We like to think of sports as a safe haven from the ugly realities of the world. Often enough, they are. Typically when watching a sporting event, we have the luxury of tuning out of the daily tragedies and heartbreaks, whether it’s in our personal or professional lives or more broadly, in our communities, our countries, even the global community.
Sports can serve as a fantastic unifying force, one that transcends differences in race, gender, social status, income level, religion, political status. More or less all of us can agree to hate the Ravens, or the Browns, or if worse comes to worst, the Patriots.
But while ‘sports’ is a nebulous concept, it’s played by very real flesh and blood people that share the tragedies and heartbreaks of our lives, our communities, and our world. And many of them right now are using their platforms to speak about their observations of racial justice.
Nationwide protests were sparked last week when a Minnesota police officer killed George Floyd, a black man, by dangerously kneeling on his neck for nearly nine minutes, including after he had already lost consciousness. An independent coroner’s report attributed his death to asphyxiation from the officer’s actions, but the protests didn’t wait for that. The video of the incident was more than enough.
Those protests landed in Pittsburgh and so many other cities around the country. They have affected nearly every community, and football players are as much a part of their communities as anybody else. Steelers defensive lineman Cameron Heyward recently talked to Randy Baumann on the DVE Morning Show about his own experiences.
“The wheel’s got to break”, he said. “History does repeat itself, and we’re seeing it again, and unless changes are made, my children are gonna, unfortunately, experience this. This week has just been hard, and I’ve been angry and upset, and I haven’t had the best words to say”.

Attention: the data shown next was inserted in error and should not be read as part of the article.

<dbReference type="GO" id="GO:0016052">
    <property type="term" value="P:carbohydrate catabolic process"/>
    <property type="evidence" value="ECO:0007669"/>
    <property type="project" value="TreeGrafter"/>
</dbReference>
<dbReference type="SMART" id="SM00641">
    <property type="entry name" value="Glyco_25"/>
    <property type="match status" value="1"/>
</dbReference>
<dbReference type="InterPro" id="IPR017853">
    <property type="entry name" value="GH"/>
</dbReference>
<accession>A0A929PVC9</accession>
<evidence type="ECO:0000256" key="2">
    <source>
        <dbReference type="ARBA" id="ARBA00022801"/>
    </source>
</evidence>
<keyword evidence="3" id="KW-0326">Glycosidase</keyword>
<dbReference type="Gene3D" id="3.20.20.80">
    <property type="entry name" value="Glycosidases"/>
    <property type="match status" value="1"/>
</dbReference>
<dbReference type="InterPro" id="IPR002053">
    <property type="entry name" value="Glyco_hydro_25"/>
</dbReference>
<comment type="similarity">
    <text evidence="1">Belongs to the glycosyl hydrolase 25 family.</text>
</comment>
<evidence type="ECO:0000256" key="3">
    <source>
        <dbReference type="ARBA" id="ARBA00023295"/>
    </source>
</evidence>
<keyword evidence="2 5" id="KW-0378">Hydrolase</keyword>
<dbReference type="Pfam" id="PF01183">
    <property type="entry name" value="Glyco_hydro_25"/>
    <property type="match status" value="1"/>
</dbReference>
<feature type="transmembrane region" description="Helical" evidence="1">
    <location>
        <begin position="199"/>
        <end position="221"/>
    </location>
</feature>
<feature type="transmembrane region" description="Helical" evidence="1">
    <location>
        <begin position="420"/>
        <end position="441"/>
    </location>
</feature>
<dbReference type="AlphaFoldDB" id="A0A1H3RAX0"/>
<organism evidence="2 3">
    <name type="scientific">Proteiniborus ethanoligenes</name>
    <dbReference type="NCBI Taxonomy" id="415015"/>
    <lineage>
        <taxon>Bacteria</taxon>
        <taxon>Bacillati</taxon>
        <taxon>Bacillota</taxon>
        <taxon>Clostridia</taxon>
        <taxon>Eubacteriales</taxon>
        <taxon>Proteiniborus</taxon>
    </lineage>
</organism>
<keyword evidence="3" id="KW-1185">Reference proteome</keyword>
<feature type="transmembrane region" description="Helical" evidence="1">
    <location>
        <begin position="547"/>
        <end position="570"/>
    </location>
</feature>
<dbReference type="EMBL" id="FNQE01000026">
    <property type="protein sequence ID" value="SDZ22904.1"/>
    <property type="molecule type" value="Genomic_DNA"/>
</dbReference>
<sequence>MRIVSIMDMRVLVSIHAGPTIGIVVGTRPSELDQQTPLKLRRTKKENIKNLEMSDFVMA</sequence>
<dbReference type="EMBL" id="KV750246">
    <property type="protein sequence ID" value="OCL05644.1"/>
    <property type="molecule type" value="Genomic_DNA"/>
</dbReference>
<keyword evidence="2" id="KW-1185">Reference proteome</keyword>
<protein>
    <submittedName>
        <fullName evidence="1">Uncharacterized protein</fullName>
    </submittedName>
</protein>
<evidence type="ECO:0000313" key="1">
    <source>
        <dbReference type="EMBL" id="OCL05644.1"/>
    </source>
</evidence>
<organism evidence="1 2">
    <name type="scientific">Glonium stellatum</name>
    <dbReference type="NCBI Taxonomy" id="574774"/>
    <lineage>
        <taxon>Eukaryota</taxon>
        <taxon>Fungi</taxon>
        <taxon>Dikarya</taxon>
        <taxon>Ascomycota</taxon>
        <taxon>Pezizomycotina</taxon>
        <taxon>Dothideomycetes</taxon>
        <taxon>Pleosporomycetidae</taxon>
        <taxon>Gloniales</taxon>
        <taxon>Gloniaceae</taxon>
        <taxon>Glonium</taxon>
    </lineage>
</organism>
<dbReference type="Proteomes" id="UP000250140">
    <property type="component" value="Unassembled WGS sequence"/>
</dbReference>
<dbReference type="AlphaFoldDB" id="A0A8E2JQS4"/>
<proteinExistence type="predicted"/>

“There’s gonna come a time when I have to explain to them that you’re gonna be dealing with things that you’re not accustomed to”, he said about explaining racial injustices to his mixed-race children as they get older. “You’re not gonna be given the same rights as everybody. You might be looked at differently. You almost have to go above and beyond to be accepted”.
He said that he has had conversations with his wife, who is white, in which he admitted, “I don’t always feel comfortable around police officers. I almost feel like I have to be by-the-book and be to-the-T. I have to make sure that they know I am not in any instance trying to make them feel threatened”.
This is a difficult conversation to have at any time. But right now, we are living through the most ideologically divided time that I have experienced in the three-plus decades I’ve been alive. It’s become too much to ask to have a civil discourse on this conversation and to listen to the experiences of others with open ears and an open mind.
Heyward, however, is a man of unimpeachable character, who has been a leader on the Steelers and in the community for the better part of a decade now. I’ve never heard anybody say a single negative thing to say about the type of person he is. To hear him admit that even he as a black man has this occasional uneasiness in the presence of police officers may be eye-opening to some.